Interesting to see a mainstream news organisation in Australia reporting on the state of the Reserve Bank of Australia’s gold reserves. The Wentworth Report’s David Evan summarised and commented on an article published by “The Australia” last week.
Check out David’s thoughts, then we’ll have some comments of our own at the end about New Zealand’s gold reserves…
Gold’s Demise Bar None. … Well, Four
In a vault deep in the basement of the Reserve Bank’s Martin Place headquarters in Sydney sits a hoard of gold bars worth about $US500,000 each — all four of them.
The RBA now holds almost the entirety of the nation’s gold in vaults administered by the Bank of England.
To add insult to injury to the nation’s gold devotees, the vaults are stuffed full of the redesigned $10 polymer banknotes awaiting official release in September. …
Australia sold its gold in 1997, in a sale timed to suppress the price of gold, to bury it forever, and replace it with government paper:
Then-treasurer Peter Costello agreed to sell most of its holdings in 1997.
The decision prompted cries of betrayal from the gold industry and, with the benefit of hindsight, was incredibly poorly timed. Since the sale of 167 tonnes of gold for $2.4 billion, or just over $400 an ounce, gold in Australian terms has rallied to record highs. The price peaked last July at $1819.44 an ounce, at which point the gold Australia sold for $2.4bn would have been worth $10.7bn. …
Australia is in the paper camp, with the monetary progressives:
The RBA’s current gold holdings, in the Bank of England’s vaults, now total just under 80 tonnes.
That’s less gold than is held by the central banks of Iraq, Poland and Romania, according to figures compiled by the World Gold Council, and is just a sliver of the amount held by similarly sized economies such as Spain (281.6 tonnes) and Russia (1706.8 tonnes).
Gold has been accepted as money most everywhere civilized for the last 5,000 years. Paper currencies come and go, usually ending in a storm of inflation and over-production to meet some crisis or other.
That storm will be on the West soon. We have record low interest rates, near zero, so next time there is a recession the only available tool for the central banks is “printing.” In addition, the debt load across society is greater by far than at anytime in history (courtesy of the great bubble, 1982 – 2008), and the temptation to inflate society out of its debt will become irresistible at some point.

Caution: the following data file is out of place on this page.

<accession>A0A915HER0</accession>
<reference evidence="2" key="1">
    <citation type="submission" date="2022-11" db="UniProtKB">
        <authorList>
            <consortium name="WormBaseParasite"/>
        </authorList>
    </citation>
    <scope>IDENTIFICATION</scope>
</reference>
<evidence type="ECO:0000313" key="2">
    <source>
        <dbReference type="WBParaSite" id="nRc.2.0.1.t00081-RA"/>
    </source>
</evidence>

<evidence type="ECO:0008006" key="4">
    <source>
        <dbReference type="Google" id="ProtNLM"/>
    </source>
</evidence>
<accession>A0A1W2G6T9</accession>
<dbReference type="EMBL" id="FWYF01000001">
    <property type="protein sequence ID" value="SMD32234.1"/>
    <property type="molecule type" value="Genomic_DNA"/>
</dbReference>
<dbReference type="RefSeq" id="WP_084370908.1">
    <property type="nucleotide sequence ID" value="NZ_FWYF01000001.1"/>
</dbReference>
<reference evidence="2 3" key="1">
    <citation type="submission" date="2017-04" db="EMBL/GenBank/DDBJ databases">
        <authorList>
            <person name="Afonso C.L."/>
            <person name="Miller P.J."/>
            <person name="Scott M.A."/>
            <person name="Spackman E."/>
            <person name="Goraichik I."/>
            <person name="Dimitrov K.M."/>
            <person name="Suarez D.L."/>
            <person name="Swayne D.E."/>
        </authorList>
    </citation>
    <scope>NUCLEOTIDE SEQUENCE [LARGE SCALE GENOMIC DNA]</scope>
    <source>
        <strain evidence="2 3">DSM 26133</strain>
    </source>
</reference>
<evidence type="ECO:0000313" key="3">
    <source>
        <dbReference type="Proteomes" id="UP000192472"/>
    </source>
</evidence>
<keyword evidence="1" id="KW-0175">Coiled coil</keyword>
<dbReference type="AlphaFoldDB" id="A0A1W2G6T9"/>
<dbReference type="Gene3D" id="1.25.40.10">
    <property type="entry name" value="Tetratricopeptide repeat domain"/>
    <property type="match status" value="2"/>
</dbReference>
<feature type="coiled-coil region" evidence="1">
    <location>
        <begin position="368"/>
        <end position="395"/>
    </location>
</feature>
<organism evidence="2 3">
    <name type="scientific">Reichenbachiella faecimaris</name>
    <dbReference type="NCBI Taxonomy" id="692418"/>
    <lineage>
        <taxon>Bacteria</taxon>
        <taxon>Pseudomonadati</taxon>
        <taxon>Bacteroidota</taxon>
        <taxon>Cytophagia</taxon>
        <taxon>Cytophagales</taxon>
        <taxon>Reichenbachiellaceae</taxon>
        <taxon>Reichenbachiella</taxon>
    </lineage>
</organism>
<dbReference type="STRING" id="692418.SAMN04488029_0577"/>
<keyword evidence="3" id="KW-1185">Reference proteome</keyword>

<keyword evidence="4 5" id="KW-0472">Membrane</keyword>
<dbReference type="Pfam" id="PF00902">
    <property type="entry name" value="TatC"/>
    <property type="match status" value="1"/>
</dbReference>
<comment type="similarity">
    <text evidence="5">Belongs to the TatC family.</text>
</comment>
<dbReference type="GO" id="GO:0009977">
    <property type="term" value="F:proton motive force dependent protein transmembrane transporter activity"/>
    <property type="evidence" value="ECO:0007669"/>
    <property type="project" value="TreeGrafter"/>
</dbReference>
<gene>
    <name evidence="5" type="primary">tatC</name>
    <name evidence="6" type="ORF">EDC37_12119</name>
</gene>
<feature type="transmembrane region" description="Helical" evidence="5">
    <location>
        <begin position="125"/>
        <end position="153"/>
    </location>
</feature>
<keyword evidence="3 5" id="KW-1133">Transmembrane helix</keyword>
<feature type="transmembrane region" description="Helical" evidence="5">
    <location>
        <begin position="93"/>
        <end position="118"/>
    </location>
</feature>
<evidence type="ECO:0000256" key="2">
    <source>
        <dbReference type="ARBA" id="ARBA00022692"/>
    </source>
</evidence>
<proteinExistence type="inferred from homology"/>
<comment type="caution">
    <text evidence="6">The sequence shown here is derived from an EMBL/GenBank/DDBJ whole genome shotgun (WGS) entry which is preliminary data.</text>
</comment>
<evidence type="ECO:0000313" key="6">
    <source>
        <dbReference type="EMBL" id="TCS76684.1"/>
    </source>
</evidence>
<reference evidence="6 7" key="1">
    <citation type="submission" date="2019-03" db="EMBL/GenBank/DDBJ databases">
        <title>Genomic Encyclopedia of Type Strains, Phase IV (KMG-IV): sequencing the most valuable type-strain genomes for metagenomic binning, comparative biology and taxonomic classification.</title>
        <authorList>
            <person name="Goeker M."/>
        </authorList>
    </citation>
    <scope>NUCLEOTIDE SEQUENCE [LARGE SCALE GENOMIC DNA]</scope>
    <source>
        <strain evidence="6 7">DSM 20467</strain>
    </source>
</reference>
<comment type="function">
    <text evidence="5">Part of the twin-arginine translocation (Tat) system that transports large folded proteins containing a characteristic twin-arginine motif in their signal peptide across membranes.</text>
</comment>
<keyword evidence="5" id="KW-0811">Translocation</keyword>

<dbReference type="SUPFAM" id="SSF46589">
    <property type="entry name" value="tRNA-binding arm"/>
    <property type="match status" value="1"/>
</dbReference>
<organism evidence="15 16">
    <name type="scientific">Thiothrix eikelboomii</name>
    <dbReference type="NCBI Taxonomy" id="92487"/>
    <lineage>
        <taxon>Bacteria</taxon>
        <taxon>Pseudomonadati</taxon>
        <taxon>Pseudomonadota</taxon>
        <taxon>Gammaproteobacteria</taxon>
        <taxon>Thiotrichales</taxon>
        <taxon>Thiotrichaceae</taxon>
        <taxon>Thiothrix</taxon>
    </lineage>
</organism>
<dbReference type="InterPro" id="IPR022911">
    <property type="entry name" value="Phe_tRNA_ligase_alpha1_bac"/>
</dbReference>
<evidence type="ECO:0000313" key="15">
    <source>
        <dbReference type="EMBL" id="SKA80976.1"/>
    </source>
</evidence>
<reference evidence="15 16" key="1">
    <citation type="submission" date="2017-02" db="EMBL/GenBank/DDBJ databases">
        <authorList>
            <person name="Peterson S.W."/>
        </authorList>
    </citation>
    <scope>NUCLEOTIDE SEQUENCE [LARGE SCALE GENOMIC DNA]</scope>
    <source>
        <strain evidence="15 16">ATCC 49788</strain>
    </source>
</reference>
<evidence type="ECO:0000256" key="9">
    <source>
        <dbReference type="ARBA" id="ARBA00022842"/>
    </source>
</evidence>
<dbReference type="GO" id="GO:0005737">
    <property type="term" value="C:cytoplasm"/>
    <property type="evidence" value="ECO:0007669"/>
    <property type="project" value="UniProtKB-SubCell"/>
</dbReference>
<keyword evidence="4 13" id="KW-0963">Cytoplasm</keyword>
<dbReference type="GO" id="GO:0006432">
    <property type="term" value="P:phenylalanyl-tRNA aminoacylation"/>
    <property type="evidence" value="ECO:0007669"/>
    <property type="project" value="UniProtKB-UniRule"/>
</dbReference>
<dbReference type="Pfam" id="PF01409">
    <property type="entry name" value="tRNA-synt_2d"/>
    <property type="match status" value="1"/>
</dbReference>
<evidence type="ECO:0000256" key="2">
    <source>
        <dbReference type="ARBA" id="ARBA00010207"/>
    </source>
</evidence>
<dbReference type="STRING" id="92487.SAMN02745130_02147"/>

Government got us into this mess, and government will keep digging until it collapses.
Here’s a link to the full article on the Australian Website. Although it is behind a paywall so may not open for you. Otherwise just search for: “Gold’s Demise Bar None. … Well, Four” and it will likely open from the search result.
(Also in case you’re interested, we’re pretty sure it’s the same David Evans of GoldNerds, that we’ve featured previously from his talks at the Gold Symposium in Sydney).
How Does New Zealand Compare to Australia in Terms of Gold Reserves?
Why is that?
Because, unlike the US there is nothing to back this change with!
New Zealand Beats Australia – But Best We’re Not Too Proud of This One
While Australia may have sold a very big chunk of it’s gold reserves in 1997 – 167 tonnes to be exact, with 80 tonnes remaining – the Reserve Bank of New Zealand managed to do even better.
New Zealand now has a grand total of 0 (as in zero) tonnes of gold.
This total of zero tonnes hasn’t changed since we wrote about it back in 2009. However we couldn’t recall exactly when it was sold. Helpfully the Reserve Bank Museum tell us that:
“Most of the gold reserves were divested in the 1960s. The last remaining gold was sold in 1991.”
So not only did we sell more gold than our trans-Tasman cousins, we also managed to do it earlier! Although at least we may have gotten a slightly better price than they did in 1997 on the 1991 sale. (But only slightly).
However we can’t say the same about the 1960’s sales. They took place when the US Dollar was still linked to gold at $35 per ounce. So the bulk that was sold in the 1960’s would have net just $35 per ounce at whatever the USD/NZD exchange rate was at the time.
The Epitome of Badly Timed Gold Sales
Check out the chart above though. Considering how much the gold price rose from 1970 to 1980 – peaking at over US$800 per ounce, the sale of the bulk of New Zealand’s gold in the 1960’s would have to rival “Brown’s Bottom” for the worst timed gold sale ever!
(Brown’s Bottom refers to the sale of the U.K.’s gold by Chancellor of the Exchequer (similar to our Minister of Finance role) Gordon Brown in 1999-2002. Pretty much at the lowest point for gold in 20 years and just as gold was about to start rising.)
But all is not lost – as there is an answer to the issue of New Zealand not having any gold reserves…
The Answer: Create Your Own Gold Standard
We don’t know what the future will hold. We don’t know what the monetary system will look like, but odds are that in the next decade it will have undergone some serious change.
There are a lot of technological changes going on currently but the only currency that has stood the test of time for Millenia, will likely still be around and of value (and likely more valuable than today) in 10 years.
So it seems like a good idea to create your own gold (and silver) standard. Become your own central bank and start your own gold (and silver) reserves.